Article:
Fault detection and isolation in hybrid process systems using a combined data-driven and observer-design methodology

Authors

  • Chudong Tong,

    1. Key Laboratory of Advanced Control and Optimization for Chemical Processes of Ministry of Education, East China University of Science and Technology, Shanghai, P.R. China
    2. Dept. of Chemical Engineering and Materials Science, University of California, Davis, CA
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  • Nael H. El-Farra,

    1. Dept. of Chemical Engineering and Materials Science, University of California, Davis, CA
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  • Ahmet Palazoglu,

    Corresponding author
    1. Dept. of Chemical Engineering and Materials Science, University of California, Davis, CA
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  • Xuefeng Yan

    1. Key Laboratory of Advanced Control and Optimization for Chemical Processes of Ministry of Education, East China University of Science and Technology, Shanghai, P.R. China
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Abstract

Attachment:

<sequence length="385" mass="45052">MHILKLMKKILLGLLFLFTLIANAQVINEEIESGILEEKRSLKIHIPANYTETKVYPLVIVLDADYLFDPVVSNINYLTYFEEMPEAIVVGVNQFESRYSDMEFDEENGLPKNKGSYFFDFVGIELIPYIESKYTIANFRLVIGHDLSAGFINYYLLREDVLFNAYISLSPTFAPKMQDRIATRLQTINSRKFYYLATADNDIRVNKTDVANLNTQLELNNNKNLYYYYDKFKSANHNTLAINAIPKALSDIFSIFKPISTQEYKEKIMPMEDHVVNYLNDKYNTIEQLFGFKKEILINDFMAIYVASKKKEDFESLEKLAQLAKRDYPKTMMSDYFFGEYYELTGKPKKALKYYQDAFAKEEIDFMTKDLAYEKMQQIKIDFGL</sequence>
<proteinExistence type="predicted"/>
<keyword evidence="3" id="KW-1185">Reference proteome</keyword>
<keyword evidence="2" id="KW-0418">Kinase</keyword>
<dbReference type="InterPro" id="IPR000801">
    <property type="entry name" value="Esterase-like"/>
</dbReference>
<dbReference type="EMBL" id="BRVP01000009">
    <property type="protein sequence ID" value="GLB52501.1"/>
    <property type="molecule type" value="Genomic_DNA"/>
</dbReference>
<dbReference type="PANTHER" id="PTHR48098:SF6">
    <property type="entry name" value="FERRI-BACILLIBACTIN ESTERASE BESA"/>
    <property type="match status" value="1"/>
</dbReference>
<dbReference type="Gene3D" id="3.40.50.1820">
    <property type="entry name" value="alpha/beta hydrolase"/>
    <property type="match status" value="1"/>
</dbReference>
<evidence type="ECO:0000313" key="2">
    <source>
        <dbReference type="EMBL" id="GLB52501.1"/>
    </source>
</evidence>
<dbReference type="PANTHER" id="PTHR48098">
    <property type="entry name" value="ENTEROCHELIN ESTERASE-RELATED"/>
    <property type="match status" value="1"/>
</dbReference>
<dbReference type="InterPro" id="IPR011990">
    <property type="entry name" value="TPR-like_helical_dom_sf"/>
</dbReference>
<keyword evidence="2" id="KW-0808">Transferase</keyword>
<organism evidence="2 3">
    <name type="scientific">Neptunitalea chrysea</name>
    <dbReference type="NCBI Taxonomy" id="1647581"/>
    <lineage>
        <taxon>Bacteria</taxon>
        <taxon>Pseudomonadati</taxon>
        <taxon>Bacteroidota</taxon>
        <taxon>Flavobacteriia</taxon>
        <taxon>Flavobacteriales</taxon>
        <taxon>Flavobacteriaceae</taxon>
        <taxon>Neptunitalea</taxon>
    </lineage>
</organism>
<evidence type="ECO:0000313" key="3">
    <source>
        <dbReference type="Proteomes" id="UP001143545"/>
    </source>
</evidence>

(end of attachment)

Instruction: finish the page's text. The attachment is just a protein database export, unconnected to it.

A combined data-driven and observer-design methodology for fault detection and isolation (FDI) in hybrid process systems with switching operating modes is proposed. The main contribution is to construct a unified framework for FDI by integrating Gaussian mixture models (GMM), subspace model identification (SMI), and results from unknown input observer (UIO) theory. Initially, a GMM is built to identify and describe the multimodality of hybrid systems using the recorded input/output process data. A state-space model is then obtained for each specific operating mode based on SMI if the system matrices are unknown. An UIO is designed to estimate the system states robustly, based on which the fault detection is laid out through a multivariate analysis of the residuals. Finally, by designing a set of unknown input matrices for specific fault scenarios, fault isolation is performed through the disturbance-decoupling principle from the UIO theory. A significant benefit of the developed framework is to overcome some of the limitations associated with individual model-based and data-based approaches in dealing with the problem of FDI in hybrid systems. Finally, the validity and effectiveness of the proposed monitoring framework are demonstrated using a numerical example, a simulated continuous stirred tank heater process, and the Tennessee Eastman benchmark process. © 2014 American Institute of Chemical Engineers AIChE J, 60: 2805–2814, 2014

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